While the overall ambition (grandeur and status-seeking) in French foreign policy has been surprisingly stable, different strategies and approaches have been adopted. The French approach over the past 15 to 20 years has been to focus on status-seeking through legitimacy, and we have seen a gradual shift towards a French foreign policy that is increasingly guided by international law and multilateralism.

There are also elements of both continuity and change in French ambitions for European defence. While the long-term ambition is the same, the French approach towards European defence has changed from being concerned with developing the defence structures within the EU (“Europe de la defence”) to becoming more concerned with the need to strengthen the European capacity to act.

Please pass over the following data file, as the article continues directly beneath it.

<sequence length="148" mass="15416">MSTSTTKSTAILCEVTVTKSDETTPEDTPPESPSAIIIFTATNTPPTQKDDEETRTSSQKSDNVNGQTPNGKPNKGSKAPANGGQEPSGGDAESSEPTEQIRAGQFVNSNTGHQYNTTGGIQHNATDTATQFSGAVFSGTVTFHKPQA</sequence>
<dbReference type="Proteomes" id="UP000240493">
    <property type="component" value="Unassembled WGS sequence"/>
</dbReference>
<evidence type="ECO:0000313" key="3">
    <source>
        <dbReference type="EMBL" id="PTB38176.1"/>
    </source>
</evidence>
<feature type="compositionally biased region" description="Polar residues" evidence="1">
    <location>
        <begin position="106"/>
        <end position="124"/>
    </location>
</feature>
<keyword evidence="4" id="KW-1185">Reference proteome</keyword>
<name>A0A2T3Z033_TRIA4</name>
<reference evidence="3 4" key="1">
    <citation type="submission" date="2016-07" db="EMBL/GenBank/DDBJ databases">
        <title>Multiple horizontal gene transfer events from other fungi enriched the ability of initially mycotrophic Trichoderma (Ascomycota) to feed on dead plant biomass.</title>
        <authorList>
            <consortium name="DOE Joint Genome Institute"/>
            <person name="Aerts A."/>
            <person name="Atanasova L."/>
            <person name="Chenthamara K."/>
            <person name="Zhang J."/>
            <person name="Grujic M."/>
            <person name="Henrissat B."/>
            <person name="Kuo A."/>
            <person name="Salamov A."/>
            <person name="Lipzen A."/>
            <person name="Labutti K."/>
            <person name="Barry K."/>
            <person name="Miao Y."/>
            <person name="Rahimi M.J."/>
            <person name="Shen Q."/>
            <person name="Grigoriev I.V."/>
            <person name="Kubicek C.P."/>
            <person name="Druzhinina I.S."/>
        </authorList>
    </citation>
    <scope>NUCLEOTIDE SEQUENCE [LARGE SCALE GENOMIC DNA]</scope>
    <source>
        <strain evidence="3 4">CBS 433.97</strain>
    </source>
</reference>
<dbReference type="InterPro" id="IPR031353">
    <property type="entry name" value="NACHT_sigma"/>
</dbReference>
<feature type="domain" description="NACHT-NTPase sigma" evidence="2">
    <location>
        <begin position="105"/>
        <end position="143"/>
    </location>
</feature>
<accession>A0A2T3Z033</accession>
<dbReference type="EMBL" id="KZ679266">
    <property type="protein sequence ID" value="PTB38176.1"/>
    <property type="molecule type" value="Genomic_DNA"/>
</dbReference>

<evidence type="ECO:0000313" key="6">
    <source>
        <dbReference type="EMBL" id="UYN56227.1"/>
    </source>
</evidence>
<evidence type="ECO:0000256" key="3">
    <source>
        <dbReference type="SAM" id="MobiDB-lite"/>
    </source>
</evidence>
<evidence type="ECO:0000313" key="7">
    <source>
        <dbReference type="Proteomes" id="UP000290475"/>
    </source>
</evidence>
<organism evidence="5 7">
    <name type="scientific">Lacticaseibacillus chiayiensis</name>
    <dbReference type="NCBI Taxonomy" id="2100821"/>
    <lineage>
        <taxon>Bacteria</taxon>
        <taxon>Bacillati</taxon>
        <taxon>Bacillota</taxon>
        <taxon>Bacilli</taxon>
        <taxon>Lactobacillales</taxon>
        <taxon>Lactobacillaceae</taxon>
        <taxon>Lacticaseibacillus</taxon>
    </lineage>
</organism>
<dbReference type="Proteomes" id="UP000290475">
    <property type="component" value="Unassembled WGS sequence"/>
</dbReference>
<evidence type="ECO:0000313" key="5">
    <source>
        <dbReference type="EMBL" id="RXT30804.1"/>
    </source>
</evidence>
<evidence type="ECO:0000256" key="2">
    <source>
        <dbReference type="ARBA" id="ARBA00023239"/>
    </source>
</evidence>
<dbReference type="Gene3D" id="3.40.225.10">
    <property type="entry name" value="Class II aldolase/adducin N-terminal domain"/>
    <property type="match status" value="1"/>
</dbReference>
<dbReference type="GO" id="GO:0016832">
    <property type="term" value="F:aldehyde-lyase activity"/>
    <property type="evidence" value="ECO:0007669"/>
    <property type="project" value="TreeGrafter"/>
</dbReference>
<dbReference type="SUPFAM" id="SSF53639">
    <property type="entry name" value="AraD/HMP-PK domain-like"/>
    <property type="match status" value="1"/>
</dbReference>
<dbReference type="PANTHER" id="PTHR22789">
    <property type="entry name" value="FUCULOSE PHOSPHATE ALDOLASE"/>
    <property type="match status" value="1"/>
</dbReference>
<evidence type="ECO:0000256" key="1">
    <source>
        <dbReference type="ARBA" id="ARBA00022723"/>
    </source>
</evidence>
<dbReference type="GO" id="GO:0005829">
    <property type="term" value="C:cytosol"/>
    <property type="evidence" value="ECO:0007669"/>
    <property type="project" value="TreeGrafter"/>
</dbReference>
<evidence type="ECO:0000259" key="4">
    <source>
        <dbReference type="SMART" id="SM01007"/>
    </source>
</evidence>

Different types of French initiatives over the past decades – within or outside the European Union – must all be seen as ways of strengthening the European defence capacity: The French return to NATO’s International Military Staff in 2009, the French-British defence cooperation from 2010, the French-German initiative to set up the Permanent Structured Cooperation (PESCO), and the recent French initiative to launch a European Intervention Initiative (EI2).

Pernille Rieker